Ahmed O. Abdel-Zaher (1), Raafat A. Abdel-Aal (1), Saida A. Aly (1) and Mohamed Montaser A. Khalifa (2)
(1) Department of Pharmacology, Faculty of Medicine, Assiut University, Assiut, Egypt (2) Department of Pharmacology, Faculty of Medicine, El-Minia University, Assiut, Egypt
Abstract: The potential use of adenosine in the treatment of hemorrhagic shock was evaluated in rabbits. Hemorrhagic shock was induced by bleeding the animals to a mean arterial blood pressure of 30 - 35 mmHg that was maintained for 2 hr. The intravenous infusion of 300 microg/kg/min adenosine for 1 hr, after reinfusion of the shed blood, was found to be capable of increasing the survival rate of rabbits subjected to hemorrhagic shock. In shocked rabbits, adenosine profoundly improved the postreinfusion depressed contractility of the heart, but it produced a decrease in the mean arterial blood pressure and heart rate. In the same animals, the plasma concentrations of glucose, lactate and inorganic phosphate, which were markedly elevated during shock, were returned back toward normal levels by the intravenous infusion of adenosine. Similarly the alteration that occurred in the plasma sodium, potassium and calcium levels during shock was corrected by adenosine. It is consequently concluded that the use of adenosine after shock improves tissue perfusion and enhances the functional recovery of cells by restoring their metabolic machinery and thereby improves the survival rate.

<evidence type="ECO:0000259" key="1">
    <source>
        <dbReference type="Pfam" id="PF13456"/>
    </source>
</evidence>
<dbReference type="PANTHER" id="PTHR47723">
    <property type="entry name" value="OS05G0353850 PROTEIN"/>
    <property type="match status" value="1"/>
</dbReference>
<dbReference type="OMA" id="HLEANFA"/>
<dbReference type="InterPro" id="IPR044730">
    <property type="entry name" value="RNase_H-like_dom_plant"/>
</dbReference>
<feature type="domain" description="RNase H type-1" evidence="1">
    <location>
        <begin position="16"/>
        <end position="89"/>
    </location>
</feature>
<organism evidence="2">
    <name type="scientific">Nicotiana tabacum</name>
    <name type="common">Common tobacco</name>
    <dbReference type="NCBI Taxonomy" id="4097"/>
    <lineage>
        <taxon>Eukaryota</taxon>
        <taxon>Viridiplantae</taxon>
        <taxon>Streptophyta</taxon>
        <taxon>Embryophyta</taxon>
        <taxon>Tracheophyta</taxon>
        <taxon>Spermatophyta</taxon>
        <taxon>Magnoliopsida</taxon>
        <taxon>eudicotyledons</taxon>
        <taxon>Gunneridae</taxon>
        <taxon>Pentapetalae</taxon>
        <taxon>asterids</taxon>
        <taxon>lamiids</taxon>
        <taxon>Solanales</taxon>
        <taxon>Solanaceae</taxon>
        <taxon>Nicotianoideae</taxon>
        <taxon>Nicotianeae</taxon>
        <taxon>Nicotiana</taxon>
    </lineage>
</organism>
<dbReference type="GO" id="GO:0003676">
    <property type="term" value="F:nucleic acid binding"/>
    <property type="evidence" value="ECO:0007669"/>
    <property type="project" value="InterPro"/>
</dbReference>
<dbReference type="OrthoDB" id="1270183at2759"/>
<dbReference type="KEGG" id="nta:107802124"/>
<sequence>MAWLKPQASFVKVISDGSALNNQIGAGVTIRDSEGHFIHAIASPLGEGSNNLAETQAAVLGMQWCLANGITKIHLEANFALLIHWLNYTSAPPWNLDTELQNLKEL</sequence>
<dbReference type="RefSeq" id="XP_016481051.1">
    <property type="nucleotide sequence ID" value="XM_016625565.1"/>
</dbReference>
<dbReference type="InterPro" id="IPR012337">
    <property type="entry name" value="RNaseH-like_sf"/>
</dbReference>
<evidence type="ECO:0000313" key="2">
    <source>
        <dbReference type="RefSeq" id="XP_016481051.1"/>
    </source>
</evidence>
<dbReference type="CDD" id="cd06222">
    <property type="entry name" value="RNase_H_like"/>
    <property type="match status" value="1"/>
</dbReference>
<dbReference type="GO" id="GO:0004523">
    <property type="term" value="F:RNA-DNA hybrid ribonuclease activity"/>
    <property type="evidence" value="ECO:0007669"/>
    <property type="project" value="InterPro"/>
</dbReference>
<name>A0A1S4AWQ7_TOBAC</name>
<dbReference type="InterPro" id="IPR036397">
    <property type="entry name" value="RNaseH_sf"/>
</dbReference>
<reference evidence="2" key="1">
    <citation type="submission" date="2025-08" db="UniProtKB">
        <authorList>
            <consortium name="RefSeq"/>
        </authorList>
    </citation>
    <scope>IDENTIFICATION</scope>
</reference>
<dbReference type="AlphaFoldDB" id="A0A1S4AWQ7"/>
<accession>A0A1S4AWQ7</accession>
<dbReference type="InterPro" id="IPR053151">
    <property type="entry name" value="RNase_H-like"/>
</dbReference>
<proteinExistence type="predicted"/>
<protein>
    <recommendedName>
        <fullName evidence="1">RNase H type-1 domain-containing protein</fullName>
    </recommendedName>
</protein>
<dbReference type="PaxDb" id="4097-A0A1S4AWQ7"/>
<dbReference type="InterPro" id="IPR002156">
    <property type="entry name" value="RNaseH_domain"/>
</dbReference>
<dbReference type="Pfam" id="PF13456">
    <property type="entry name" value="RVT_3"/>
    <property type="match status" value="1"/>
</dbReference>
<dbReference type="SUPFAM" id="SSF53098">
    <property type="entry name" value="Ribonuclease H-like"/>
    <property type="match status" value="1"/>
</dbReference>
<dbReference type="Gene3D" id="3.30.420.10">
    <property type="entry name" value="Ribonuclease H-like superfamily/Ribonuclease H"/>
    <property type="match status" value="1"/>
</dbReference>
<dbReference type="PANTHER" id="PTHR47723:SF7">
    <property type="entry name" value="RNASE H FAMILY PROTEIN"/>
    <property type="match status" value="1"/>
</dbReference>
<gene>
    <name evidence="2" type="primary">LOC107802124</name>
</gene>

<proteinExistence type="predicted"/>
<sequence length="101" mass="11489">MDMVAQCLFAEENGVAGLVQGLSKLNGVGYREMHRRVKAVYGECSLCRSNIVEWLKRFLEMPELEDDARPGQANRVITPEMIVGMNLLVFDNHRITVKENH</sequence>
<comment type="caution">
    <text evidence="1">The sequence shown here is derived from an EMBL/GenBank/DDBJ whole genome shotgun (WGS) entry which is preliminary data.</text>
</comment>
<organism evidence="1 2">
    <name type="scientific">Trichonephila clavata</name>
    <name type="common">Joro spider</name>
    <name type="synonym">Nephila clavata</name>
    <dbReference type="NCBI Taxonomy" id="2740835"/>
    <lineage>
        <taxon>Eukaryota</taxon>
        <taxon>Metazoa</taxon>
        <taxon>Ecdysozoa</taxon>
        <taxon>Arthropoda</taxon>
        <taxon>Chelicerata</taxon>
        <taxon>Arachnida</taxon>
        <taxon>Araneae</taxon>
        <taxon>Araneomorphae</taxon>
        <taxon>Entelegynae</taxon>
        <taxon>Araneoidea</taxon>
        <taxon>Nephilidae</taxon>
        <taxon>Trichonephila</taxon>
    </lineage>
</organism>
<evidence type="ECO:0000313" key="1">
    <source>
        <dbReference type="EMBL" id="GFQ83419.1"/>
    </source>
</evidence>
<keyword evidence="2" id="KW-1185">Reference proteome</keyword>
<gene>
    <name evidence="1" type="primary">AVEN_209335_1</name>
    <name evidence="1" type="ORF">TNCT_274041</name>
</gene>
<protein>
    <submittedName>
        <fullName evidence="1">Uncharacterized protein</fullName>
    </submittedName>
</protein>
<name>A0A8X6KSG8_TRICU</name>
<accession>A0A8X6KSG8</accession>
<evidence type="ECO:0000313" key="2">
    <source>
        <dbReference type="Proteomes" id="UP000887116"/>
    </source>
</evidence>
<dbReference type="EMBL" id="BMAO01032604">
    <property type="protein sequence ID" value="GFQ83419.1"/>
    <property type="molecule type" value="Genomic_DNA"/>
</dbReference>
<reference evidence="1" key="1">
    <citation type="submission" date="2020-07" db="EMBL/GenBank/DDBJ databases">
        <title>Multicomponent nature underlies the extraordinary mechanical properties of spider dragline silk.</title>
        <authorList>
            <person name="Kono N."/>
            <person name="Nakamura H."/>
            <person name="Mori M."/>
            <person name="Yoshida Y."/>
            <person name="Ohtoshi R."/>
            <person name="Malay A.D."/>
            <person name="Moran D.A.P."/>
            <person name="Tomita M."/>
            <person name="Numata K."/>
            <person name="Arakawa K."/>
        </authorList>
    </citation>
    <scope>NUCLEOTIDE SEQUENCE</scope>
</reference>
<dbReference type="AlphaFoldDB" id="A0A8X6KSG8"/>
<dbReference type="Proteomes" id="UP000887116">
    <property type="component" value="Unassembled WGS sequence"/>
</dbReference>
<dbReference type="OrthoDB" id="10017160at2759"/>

Hemorrhagic shock, Reinfusion of the shed blood, Adenosine, Survival rate, Shocked rabbit
[Back to TOC]